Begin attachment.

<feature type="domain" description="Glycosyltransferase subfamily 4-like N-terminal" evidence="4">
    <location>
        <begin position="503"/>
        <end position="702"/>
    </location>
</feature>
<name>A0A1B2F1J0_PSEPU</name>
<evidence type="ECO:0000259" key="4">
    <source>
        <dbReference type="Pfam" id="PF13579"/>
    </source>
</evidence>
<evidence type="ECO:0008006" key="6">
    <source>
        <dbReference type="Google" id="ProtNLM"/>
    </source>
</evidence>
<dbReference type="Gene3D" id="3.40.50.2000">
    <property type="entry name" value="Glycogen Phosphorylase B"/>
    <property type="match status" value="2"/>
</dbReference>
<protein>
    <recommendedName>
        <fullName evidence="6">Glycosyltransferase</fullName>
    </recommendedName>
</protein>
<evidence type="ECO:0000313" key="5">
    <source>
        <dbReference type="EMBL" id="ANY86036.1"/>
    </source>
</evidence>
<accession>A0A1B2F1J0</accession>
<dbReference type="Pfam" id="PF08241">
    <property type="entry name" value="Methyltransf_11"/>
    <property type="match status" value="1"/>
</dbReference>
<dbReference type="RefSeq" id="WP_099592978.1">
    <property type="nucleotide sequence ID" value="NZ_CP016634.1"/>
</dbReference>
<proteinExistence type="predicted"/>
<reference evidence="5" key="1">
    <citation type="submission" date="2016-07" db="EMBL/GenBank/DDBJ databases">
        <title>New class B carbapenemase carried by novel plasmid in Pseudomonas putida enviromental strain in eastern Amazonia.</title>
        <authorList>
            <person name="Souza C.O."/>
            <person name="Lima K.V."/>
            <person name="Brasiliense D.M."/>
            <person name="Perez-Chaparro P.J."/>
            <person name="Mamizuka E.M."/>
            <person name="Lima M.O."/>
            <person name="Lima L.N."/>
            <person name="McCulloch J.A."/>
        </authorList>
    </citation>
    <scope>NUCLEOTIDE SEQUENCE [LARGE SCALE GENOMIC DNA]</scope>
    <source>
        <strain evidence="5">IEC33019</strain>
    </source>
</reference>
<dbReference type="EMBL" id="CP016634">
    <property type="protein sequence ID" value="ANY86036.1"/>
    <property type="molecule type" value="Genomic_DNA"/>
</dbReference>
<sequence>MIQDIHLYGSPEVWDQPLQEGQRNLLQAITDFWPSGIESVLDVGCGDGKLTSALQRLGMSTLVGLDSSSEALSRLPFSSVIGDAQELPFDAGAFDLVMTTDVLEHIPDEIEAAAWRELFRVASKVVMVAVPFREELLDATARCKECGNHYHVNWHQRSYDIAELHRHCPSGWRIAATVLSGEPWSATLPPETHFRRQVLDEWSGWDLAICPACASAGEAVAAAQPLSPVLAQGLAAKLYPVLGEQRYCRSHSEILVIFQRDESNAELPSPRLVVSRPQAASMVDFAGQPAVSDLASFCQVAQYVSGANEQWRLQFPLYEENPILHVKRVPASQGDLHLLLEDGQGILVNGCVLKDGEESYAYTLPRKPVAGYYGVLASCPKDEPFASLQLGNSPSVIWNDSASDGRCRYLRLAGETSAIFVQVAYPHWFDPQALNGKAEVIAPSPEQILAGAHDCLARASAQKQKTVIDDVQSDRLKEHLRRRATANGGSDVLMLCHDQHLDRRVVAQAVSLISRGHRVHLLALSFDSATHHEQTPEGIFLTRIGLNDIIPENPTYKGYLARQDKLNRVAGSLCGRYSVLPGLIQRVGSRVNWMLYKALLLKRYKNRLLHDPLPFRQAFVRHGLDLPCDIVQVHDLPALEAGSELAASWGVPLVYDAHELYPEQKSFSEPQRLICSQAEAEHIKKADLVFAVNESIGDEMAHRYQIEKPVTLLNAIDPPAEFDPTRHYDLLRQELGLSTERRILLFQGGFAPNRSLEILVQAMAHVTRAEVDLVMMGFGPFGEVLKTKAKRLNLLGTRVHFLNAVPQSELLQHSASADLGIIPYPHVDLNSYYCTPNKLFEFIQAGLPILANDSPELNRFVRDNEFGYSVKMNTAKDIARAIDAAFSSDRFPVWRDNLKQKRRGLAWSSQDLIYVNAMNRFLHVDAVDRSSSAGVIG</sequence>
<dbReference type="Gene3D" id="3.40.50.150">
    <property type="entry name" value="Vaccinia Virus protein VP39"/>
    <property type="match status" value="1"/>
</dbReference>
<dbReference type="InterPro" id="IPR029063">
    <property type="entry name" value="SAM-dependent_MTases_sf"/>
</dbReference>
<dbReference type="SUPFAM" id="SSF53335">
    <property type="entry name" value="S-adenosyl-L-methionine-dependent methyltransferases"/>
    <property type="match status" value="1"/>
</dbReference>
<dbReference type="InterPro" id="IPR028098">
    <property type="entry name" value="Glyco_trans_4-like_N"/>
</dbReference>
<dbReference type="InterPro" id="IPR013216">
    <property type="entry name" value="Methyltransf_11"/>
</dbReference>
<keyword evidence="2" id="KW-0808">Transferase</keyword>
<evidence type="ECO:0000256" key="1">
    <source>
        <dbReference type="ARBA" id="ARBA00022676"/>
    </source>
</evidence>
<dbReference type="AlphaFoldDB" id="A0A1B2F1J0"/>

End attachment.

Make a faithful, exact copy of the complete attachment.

<feature type="domain" description="Glycosyltransferase subfamily 4-like N-terminal" evidence="4">
    <location>
        <begin position="503"/>
        <end position="702"/>
    </location>
</feature>
<name>A0A1B2F1J0_PSEPU</name>
<evidence type="ECO:0000259" key="4">
    <source>
        <dbReference type="Pfam" id="PF13579"/>
    </source>
</evidence>
<evidence type="ECO:0008006" key="6">
    <source>
        <dbReference type="Google" id="ProtNLM"/>
    </source>
</evidence>
<dbReference type="Gene3D" id="3.40.50.2000">
    <property type="entry name" value="Glycogen Phosphorylase B"/>
    <property type="match status" value="2"/>
</dbReference>
<protein>
    <recommendedName>
        <fullName evidence="6">Glycosyltransferase</fullName>
    </recommendedName>
</protein>
<evidence type="ECO:0000313" key="5">
    <source>
        <dbReference type="EMBL" id="ANY86036.1"/>
    </source>
</evidence>
<accession>A0A1B2F1J0</accession>
<dbReference type="Pfam" id="PF08241">
    <property type="entry name" value="Methyltransf_11"/>
    <property type="match status" value="1"/>
</dbReference>
<dbReference type="RefSeq" id="WP_099592978.1">
    <property type="nucleotide sequence ID" value="NZ_CP016634.1"/>
</dbReference>
<proteinExistence type="predicted"/>
<reference evidence="5" key="1">
    <citation type="submission" date="2016-07" db="EMBL/GenBank/DDBJ databases">
        <title>New class B carbapenemase carried by novel plasmid in Pseudomonas putida enviromental strain in eastern Amazonia.</title>
        <authorList>
            <person name="Souza C.O."/>
            <person name="Lima K.V."/>
            <person name="Brasiliense D.M."/>
            <person name="Perez-Chaparro P.J."/>
            <person name="Mamizuka E.M."/>
            <person name="Lima M.O."/>
            <person name="Lima L.N."/>
            <person name="McCulloch J.A."/>
        </authorList>
    </citation>
    <scope>NUCLEOTIDE SEQUENCE [LARGE SCALE GENOMIC DNA]</scope>
    <source>
        <strain evidence="5">IEC33019</strain>
    </source>
</reference>
<dbReference type="EMBL" id="CP016634">
    <property type="protein sequence ID" value="ANY86036.1"/>
    <property type="molecule type" value="Genomic_DNA"/>
</dbReference>
<sequence>MIQDIHLYGSPEVWDQPLQEGQRNLLQAITDFWPSGIESVLDVGCGDGKLTSALQRLGMSTLVGLDSSSEALSRLPFSSVIGDAQELPFDAGAFDLVMTTDVLEHIPDEIEAAAWRELFRVASKVVMVAVPFREELLDATARCKECGNHYHVNWHQRSYDIAELHRHCPSGWRIAATVLSGEPWSATLPPETHFRRQVLDEWSGWDLAICPACASAGEAVAAAQPLSPVLAQGLAAKLYPVLGEQRYCRSHSEILVIFQRDESNAELPSPRLVVSRPQAASMVDFAGQPAVSDLASFCQVAQYVSGANEQWRLQFPLYEENPILHVKRVPASQGDLHLLLEDGQGILVNGCVLKDGEESYAYTLPRKPVAGYYGVLASCPKDEPFASLQLGNSPSVIWNDSASDGRCRYLRLAGETSAIFVQVAYPHWFDPQALNGKAEVIAPSPEQILAGAHDCLARASAQKQKTVIDDVQSDRLKEHLRRRATANGGSDVLMLCHDQHLDRRVVAQAVSLISRGHRVHLLALSFDSATHHEQTPEGIFLTRIGLNDIIPENPTYKGYLARQDKLNRVAGSLCGRYSVLPGLIQRVGSRVNWMLYKALLLKRYKNRLLHDPLPFRQAFVRHGLDLPCDIVQVHDLPALEAGSELAASWGVPLVYDAHELYPEQKSFSEPQRLICSQAEAEHIKKADLVFAVNESIGDEMAHRYQIEKPVTLLNAIDPPAEFDPTRHYDLLRQELGLSTERRILLFQGGFAPNRSLEILVQAMAHVTRAEVDLVMMGFGPFGEVLKTKAKRLNLLGTRVHFLNAVPQSELLQHSASADLGIIPYPHVDLNSYYCTPNKLFEFIQAGLPILANDSPELNRFVRDNEFGYSVKMNTAKDIARAIDAAFSSDRFPVWRDNLKQKRRGLAWSSQDLIYVNAMNRFLHVDAVDRSSSAGVIG</sequence>
<dbReference type="Gene3D" id="3.40.50.150">
    <property type="entry name" value="Vaccinia Virus protein VP39"/>
    <property type="match status" value="1"/>
</dbReference>
<dbReference type="InterPro" id="IPR029063">
    <property type="entry name" value="SAM-dependent_MTases_sf"/>
</dbReference>
<dbReference type="SUPFAM" id="SSF53335">
    <property type="entry name" value="S-adenosyl-L-methionine-dependent methyltransferases"/>
    <property type="match status" value="1"/>
</dbReference>
<dbReference type="InterPro" id="IPR028098">
    <property type="entry name" value="Glyco_trans_4-like_N"/>
</dbReference>
<dbReference type="InterPro" id="IPR013216">
    <property type="entry name" value="Methyltransf_11"/>
</dbReference>
<keyword evidence="2" id="KW-0808">Transferase</keyword>
<evidence type="ECO:0000256" key="1">
    <source>
        <dbReference type="ARBA" id="ARBA00022676"/>
    </source>
</evidence>
<dbReference type="AlphaFoldDB" id="A0A1B2F1J0"/>